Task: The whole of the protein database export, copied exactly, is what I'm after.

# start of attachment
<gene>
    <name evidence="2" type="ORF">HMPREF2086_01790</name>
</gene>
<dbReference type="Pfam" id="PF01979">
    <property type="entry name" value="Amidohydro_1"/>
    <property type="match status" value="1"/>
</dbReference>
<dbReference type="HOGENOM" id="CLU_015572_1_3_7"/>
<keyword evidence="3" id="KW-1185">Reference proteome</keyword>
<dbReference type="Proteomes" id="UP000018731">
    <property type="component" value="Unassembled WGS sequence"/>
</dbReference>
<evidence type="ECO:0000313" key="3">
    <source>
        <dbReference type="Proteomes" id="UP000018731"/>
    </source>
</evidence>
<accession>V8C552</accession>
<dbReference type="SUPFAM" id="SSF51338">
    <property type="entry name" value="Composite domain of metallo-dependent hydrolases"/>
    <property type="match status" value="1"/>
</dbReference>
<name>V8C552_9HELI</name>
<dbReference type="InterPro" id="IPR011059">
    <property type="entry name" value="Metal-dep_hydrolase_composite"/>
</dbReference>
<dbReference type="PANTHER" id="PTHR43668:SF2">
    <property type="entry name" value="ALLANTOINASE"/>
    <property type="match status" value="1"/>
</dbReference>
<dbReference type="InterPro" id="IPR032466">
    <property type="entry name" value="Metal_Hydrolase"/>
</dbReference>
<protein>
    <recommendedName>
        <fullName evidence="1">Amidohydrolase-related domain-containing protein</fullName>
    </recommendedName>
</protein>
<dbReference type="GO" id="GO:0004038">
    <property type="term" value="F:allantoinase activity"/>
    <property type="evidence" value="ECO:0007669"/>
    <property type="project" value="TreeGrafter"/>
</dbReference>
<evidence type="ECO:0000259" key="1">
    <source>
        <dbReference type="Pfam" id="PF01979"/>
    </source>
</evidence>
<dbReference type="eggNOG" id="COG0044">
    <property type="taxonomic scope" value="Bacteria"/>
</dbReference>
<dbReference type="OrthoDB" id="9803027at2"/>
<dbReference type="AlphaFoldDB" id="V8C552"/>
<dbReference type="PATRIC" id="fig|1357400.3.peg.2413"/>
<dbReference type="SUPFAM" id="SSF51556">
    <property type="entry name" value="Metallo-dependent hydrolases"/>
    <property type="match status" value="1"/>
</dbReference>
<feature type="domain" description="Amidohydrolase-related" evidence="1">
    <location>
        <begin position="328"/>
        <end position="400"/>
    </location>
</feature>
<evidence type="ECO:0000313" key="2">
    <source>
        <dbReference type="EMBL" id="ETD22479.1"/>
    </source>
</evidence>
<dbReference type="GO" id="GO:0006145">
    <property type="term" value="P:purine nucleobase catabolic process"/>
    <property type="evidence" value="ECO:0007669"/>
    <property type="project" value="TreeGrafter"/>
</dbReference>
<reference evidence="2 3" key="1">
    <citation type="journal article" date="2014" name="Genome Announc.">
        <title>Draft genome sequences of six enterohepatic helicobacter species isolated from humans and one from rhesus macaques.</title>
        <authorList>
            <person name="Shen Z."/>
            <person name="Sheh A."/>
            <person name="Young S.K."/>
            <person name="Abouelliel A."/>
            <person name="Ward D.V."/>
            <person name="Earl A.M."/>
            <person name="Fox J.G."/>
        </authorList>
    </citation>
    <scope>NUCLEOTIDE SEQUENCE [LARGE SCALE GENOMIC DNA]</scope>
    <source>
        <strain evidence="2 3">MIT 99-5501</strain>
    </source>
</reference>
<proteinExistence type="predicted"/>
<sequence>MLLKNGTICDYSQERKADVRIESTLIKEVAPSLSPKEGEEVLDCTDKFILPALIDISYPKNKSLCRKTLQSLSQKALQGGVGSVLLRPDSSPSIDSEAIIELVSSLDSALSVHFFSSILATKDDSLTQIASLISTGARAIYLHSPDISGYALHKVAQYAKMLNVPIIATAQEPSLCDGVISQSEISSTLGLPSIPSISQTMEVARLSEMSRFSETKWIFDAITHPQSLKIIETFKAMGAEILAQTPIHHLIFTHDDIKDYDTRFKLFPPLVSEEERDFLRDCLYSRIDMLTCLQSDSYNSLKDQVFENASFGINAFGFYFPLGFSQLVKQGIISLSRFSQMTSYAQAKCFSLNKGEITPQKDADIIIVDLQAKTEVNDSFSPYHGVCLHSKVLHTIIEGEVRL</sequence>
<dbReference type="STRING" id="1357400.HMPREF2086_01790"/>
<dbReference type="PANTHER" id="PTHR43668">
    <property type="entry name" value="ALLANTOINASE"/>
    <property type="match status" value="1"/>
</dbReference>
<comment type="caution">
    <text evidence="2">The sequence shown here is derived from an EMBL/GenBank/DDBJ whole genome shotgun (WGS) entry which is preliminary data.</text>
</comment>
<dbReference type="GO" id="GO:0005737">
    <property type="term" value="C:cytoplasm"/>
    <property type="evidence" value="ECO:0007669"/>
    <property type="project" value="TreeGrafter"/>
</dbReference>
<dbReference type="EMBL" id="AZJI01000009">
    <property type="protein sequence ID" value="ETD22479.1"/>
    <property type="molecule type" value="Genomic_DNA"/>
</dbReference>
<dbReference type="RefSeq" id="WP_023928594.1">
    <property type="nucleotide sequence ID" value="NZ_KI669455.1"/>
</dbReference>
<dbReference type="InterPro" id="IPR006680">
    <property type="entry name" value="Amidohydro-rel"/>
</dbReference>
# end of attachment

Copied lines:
<gene>
    <name evidence="2" type="ORF">HMPREF2086_01790</name>
</gene>
<dbReference type="Pfam" id="PF01979">
    <property type="entry name" value="Amidohydro_1"/>
    <property type="match status" value="1"/>
</dbReference>
<dbReference type="HOGENOM" id="CLU_015572_1_3_7"/>
<keyword evidence="3" id="KW-1185">Reference proteome</keyword>
<dbReference type="Proteomes" id="UP000018731">
    <property type="component" value="Unassembled WGS sequence"/>
</dbReference>
<evidence type="ECO:0000313" key="3">
    <source>
        <dbReference type="Proteomes" id="UP000018731"/>
    </source>
</evidence>
<accession>V8C552</accession>
<dbReference type="SUPFAM" id="SSF51338">
    <property type="entry name" value="Composite domain of metallo-dependent hydrolases"/>
    <property type="match status" value="1"/>
</dbReference>
<name>V8C552_9HELI</name>
<dbReference type="InterPro" id="IPR011059">
    <property type="entry name" value="Metal-dep_hydrolase_composite"/>
</dbReference>
<dbReference type="PANTHER" id="PTHR43668:SF2">
    <property type="entry name" value="ALLANTOINASE"/>
    <property type="match status" value="1"/>
</dbReference>
<dbReference type="InterPro" id="IPR032466">
    <property type="entry name" value="Metal_Hydrolase"/>
</dbReference>
<protein>
    <recommendedName>
        <fullName evidence="1">Amidohydrolase-related domain-containing protein</fullName>
    </recommendedName>
</protein>
<dbReference type="GO" id="GO:0004038">
    <property type="term" value="F:allantoinase activity"/>
    <property type="evidence" value="ECO:0007669"/>
    <property type="project" value="TreeGrafter"/>
</dbReference>
<evidence type="ECO:0000259" key="1">
    <source>
        <dbReference type="Pfam" id="PF01979"/>
    </source>
</evidence>
<dbReference type="eggNOG" id="COG0044">
    <property type="taxonomic scope" value="Bacteria"/>
</dbReference>
<dbReference type="OrthoDB" id="9803027at2"/>
<dbReference type="AlphaFoldDB" id="V8C552"/>
<dbReference type="PATRIC" id="fig|1357400.3.peg.2413"/>
<dbReference type="SUPFAM" id="SSF51556">
    <property type="entry name" value="Metallo-dependent hydrolases"/>
    <property type="match status" value="1"/>
</dbReference>
<feature type="domain" description="Amidohydrolase-related" evidence="1">
    <location>
        <begin position="328"/>
        <end position="400"/>
    </location>
</feature>
<evidence type="ECO:0000313" key="2">
    <source>
        <dbReference type="EMBL" id="ETD22479.1"/>
    </source>
</evidence>
<dbReference type="GO" id="GO:0006145">
    <property type="term" value="P:purine nucleobase catabolic process"/>
    <property type="evidence" value="ECO:0007669"/>
    <property type="project" value="TreeGrafter"/>
</dbReference>
<reference evidence="2 3" key="1">
    <citation type="journal article" date="2014" name="Genome Announc.">
        <title>Draft genome sequences of six enterohepatic helicobacter species isolated from humans and one from rhesus macaques.</title>
        <authorList>
            <person name="Shen Z."/>
            <person name="Sheh A."/>
            <person name="Young S.K."/>
            <person name="Abouelliel A."/>
            <person name="Ward D.V."/>
            <person name="Earl A.M."/>
            <person name="Fox J.G."/>
        </authorList>
    </citation>
    <scope>NUCLEOTIDE SEQUENCE [LARGE SCALE GENOMIC DNA]</scope>
    <source>
        <strain evidence="2 3">MIT 99-5501</strain>
    </source>
</reference>
<proteinExistence type="predicted"/>
<sequence>MLLKNGTICDYSQERKADVRIESTLIKEVAPSLSPKEGEEVLDCTDKFILPALIDISYPKNKSLCRKTLQSLSQKALQGGVGSVLLRPDSSPSIDSEAIIELVSSLDSALSVHFFSSILATKDDSLTQIASLISTGARAIYLHSPDISGYALHKVAQYAKMLNVPIIATAQEPSLCDGVISQSEISSTLGLPSIPSISQTMEVARLSEMSRFSETKWIFDAITHPQSLKIIETFKAMGAEILAQTPIHHLIFTHDDIKDYDTRFKLFPPLVSEEERDFLRDCLYSRIDMLTCLQSDSYNSLKDQVFENASFGINAFGFYFPLGFSQLVKQGIISLSRFSQMTSYAQAKCFSLNKGEITPQKDADIIIVDLQAKTEVNDSFSPYHGVCLHSKVLHTIIEGEVRL</sequence>
<dbReference type="STRING" id="1357400.HMPREF2086_01790"/>
<dbReference type="PANTHER" id="PTHR43668">
    <property type="entry name" value="ALLANTOINASE"/>
    <property type="match status" value="1"/>
</dbReference>
<comment type="caution">
    <text evidence="2">The sequence shown here is derived from an EMBL/GenBank/DDBJ whole genome shotgun (WGS) entry which is preliminary data.</text>
</comment>
<dbReference type="GO" id="GO:0005737">
    <property type="term" value="C:cytoplasm"/>
    <property type="evidence" value="ECO:0007669"/>
    <property type="project" value="TreeGrafter"/>
</dbReference>
<dbReference type="EMBL" id="AZJI01000009">
    <property type="protein sequence ID" value="ETD22479.1"/>
    <property type="molecule type" value="Genomic_DNA"/>
</dbReference>
<dbReference type="RefSeq" id="WP_023928594.1">
    <property type="nucleotide sequence ID" value="NZ_KI669455.1"/>
</dbReference>
<dbReference type="InterPro" id="IPR006680">
    <property type="entry name" value="Amidohydro-rel"/>
</dbReference>